Jesus before the people

Although assured that Jesus was innocent, Pilate felt it wise to give the Jews some satisfaction; for by this time a crowd had gathered and he did not want a riot to break out. He therefore offered to punish Jesus by flogging, and consider the matter finished (Luke 23:13-16).

But the people yelled for Jesus to be crucified. Pilate did not want the situation to get out of control, so made another offer. He agreed to accept the Jews’ accusation of Jesus’ guilt, but he offered to give Jesus the special pardon reserved for one criminal each Passover season (Matt 27:15-18).

By this time the priests scattered throughout the crowd had the people under their power. They quickly spread the word that the prisoner they wanted released was not Jesus, but Barabbas, a rebel who had once taken a leading part in a local anti-Rome uprising (see Mark 15:7; Luke 23:19). Pilate, unaware of the influence of the priests in the crowd and thinking that Jesus had widespread support, agreed to allow the crowd to choose between the two, no doubt thinking they would choose Jesus. As he waited for them to make their choice, his wife sent him a warning not to condemn Jesus (Matt 27:19-20).

If supporters of Jesus were in the crowd, they were a minority. People in general were more likely to support a nationalist like Barabbas. Finally, they succeeded in having Barabbas released and Jesus condemned to be crucified. They accepted responsibility for this decision and called down God’s judgment upon them and their children if they were wrong (a judgment that possibly fell on them with the destruction of Jerusalem in AD 70). Jesus was then taken and flogged as the first step towards crucifixion (Matt 27:21-26; Luke 23:18-25; John 18:39-40; 19:1).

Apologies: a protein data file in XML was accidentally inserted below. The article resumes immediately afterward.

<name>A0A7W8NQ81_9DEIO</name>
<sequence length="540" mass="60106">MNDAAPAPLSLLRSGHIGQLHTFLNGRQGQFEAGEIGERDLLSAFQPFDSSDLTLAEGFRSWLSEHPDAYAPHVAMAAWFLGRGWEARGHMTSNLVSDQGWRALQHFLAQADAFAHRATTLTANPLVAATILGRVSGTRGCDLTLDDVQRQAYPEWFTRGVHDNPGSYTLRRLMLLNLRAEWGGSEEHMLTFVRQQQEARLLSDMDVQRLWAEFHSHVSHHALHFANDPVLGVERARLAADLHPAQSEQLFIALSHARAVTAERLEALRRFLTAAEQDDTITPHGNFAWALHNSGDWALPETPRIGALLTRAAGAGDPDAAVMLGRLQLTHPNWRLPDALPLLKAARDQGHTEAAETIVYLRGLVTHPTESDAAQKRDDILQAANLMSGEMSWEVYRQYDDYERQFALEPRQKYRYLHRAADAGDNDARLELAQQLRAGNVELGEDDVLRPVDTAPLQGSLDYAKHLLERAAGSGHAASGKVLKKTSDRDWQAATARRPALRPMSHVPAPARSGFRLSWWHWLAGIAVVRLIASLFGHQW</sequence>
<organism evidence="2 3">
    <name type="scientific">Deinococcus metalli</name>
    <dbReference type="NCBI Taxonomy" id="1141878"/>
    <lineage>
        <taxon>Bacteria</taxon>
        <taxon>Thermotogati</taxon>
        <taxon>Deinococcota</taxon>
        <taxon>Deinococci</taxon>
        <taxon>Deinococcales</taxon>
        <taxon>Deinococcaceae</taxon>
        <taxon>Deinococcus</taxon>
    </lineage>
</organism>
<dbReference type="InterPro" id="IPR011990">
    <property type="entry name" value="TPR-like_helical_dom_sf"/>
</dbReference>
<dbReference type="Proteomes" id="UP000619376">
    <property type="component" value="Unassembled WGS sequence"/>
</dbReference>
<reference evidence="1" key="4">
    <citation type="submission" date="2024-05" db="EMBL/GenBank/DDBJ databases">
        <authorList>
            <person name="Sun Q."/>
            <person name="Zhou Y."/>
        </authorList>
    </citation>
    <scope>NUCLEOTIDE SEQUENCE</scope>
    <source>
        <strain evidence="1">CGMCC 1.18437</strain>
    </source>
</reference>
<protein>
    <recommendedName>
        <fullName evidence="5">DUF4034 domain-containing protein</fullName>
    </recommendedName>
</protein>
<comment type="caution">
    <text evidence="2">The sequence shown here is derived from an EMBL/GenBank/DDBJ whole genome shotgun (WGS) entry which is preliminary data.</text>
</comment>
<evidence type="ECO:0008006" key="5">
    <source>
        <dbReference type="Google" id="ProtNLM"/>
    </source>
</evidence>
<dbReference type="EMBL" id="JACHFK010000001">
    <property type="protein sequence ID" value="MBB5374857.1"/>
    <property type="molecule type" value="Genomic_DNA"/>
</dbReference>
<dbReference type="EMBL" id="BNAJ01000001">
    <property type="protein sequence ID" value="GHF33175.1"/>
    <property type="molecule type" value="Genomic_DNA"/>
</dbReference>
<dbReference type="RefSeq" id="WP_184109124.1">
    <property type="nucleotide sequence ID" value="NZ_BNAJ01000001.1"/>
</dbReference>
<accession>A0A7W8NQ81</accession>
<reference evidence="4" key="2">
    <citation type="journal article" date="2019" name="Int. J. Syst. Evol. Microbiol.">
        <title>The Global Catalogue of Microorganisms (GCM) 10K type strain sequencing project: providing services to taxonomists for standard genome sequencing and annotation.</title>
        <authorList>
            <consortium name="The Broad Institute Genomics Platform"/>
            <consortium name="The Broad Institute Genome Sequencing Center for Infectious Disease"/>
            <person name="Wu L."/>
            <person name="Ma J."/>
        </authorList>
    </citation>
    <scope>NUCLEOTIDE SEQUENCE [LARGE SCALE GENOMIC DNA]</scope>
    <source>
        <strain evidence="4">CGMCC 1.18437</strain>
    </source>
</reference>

While some soldiers were preparing for the execution, those in Pilate’s palace cruelly made fun of Jesus. They mocked him as ‘king’ by putting some old soldiers clothes on him for a royal robe and thorns on his head for a crown. They hit him over the head with a stick that was supposed to be his sceptre, and spat in his face and punched him as mock signs of homage (Matt 27:27-31; John 19:2-3).

Pilate showed this pitiful figure to the crowd, apparently hoping it might make them feel ashamed and change their minds; but it only increased their hatred (John 19:4-6). Pilate became more uneasy when he heard that Jesus claimed to be the Son of God. Maybe, thought Pilate, this man was one of the gods.

He became even more anxious to set Jesus free when Jesus told him that God would hold him responsible for the way he used his authority. Pilate was guilty for condemning a man he knew was innocent, but Caiaphas and the other Jews who handed Jesus over to him were more guilty (John 19:7-11).

Again Pilate tried to release Jesus, but the Jews reminded him that he himself could be in danger if he released a person guilty of treason. This disturbed Pilate further, and after a final offer that the Jews rejected, he handed Jesus over to be crucified. The Jews’ declaration of loyalty to Caesar demonstrated their hypocrisy and confirmed their rejection of God (John 19:12-16).

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